"OK," Kathleen said, "I'll be right over."

Kathleen then did something that might seem an overreaction; she called the Wilmington Police Department to report Anne Marie as a missing person. The detective on duty told her she would have to come down to the station or call from her sister's apartment. The moment she called Mike Scanlan back, he said he was on his way to pick her up. Both of them felt such a sense of urgency, although they had nothing tangible to go on.


When Kathleen and Mike arrived at Annie's apartment and spoke with Ginny and Jill, they learned that Annie apparently wasn't with anyone they might expect her to be with. With a dull sense of acceptance, they realized that since Thursday night, June 27, Annie hadn't been in any of the places or with any of the people who made up her world as they knew it.

With Kathleen beside her, Theresa Oliver unlocked the dead bolt on the door of Annie's apartment. Kathleen called her name softly.

There was no answer.

A gush of fetid air washed over them, and they involuntarily held their breaths against the foul, rancid odor. It was initially indefinable, but then they smelled garbage and something rotting.

Kathleen rushed first toward the bathroom; all she could think of was that Annie had fallen in the shower and hit her head on something. She flung the door open, clicked on the light, and pulled back the curtain. The shower was empty. Everything in the bathroom was spotless. For some reason, she looked for Annie's toothbrush. It was there, where it always was.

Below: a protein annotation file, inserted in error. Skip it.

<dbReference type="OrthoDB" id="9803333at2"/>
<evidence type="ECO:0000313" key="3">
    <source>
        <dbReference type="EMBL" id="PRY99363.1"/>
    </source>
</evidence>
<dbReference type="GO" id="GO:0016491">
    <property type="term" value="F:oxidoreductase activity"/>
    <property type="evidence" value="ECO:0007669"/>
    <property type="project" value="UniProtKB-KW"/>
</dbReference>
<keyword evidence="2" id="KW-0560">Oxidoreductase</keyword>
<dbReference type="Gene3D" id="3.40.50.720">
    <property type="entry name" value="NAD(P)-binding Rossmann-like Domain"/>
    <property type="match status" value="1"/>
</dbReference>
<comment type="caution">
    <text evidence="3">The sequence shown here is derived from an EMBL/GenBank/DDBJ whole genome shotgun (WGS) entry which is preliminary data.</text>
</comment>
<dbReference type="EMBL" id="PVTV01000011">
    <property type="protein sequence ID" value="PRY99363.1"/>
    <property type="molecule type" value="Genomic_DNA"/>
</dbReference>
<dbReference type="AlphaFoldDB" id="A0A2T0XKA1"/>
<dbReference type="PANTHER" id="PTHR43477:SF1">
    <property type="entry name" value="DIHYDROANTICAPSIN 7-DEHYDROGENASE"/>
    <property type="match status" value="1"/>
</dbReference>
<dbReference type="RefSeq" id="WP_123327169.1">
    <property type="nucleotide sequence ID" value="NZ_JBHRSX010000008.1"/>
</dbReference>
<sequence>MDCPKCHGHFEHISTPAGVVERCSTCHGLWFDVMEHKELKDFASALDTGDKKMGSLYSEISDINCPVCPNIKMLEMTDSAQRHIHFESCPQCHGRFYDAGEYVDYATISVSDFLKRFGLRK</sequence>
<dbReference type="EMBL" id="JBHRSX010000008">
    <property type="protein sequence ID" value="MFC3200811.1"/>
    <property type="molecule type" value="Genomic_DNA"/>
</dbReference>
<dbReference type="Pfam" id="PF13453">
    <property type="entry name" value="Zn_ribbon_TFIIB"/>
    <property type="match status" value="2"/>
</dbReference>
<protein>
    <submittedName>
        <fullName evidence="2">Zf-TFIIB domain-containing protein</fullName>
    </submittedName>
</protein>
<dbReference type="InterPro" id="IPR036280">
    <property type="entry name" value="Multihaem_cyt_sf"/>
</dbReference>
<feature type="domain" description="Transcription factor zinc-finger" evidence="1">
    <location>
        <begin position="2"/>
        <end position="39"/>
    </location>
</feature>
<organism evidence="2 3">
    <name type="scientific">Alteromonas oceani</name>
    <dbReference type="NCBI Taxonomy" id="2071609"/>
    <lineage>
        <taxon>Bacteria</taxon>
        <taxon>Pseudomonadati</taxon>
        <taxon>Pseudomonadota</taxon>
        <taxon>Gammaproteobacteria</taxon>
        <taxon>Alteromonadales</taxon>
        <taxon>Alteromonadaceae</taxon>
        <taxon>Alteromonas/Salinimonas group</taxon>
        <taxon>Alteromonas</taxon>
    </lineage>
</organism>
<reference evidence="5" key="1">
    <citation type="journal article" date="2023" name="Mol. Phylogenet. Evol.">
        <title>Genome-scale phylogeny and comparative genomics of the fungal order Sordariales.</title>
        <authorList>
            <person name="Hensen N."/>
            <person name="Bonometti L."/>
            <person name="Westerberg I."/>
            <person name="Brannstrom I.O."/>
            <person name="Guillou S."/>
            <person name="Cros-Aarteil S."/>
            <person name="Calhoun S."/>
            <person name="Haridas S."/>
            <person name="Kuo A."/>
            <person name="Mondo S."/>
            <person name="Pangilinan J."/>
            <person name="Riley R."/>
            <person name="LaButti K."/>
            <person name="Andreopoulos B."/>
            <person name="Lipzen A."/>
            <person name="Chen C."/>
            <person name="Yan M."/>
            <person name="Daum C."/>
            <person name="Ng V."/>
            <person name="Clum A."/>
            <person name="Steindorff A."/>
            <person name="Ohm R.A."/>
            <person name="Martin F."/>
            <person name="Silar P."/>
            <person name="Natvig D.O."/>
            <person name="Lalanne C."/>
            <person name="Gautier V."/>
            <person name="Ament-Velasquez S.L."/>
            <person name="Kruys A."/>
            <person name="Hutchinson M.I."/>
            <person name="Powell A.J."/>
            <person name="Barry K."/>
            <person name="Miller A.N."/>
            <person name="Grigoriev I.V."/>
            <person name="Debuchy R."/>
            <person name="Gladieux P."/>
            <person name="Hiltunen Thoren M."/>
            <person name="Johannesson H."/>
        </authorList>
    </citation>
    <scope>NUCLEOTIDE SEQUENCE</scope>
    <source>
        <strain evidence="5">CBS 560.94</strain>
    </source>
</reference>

Kathleen moved next to the single bedroom. Annie's bed was all white, with a comforter of white-on-white puffed hearts and ruffly white pillow shams. But it wasn't made the way she usually made it. Maybe it was her imagination, but it looked to Kathleen as if two fists had yanked the comforter up and then pushed it flat, leaving two indentations.

The little television set that Kathleen's husband, Patrick Hosey, had given Annie one Christmas sat in its usual spot on the radiator underneath the bedroom window. There was a new air conditioner there, too, and it was turned on. That was why there was such a chill in the apartment on this hot summer night.

Annie's jewelry boxes were lined up on top of the radiator, as always. Her blouses and dresses hung in the closet from hangers that were all pointing the same direction. Most of her shoes were in their original boxes, where she always kept them, but some of the boxes were scattered on the floor now -- as if she had been in a hurry to change her shoes and intended to put things back together when she got home.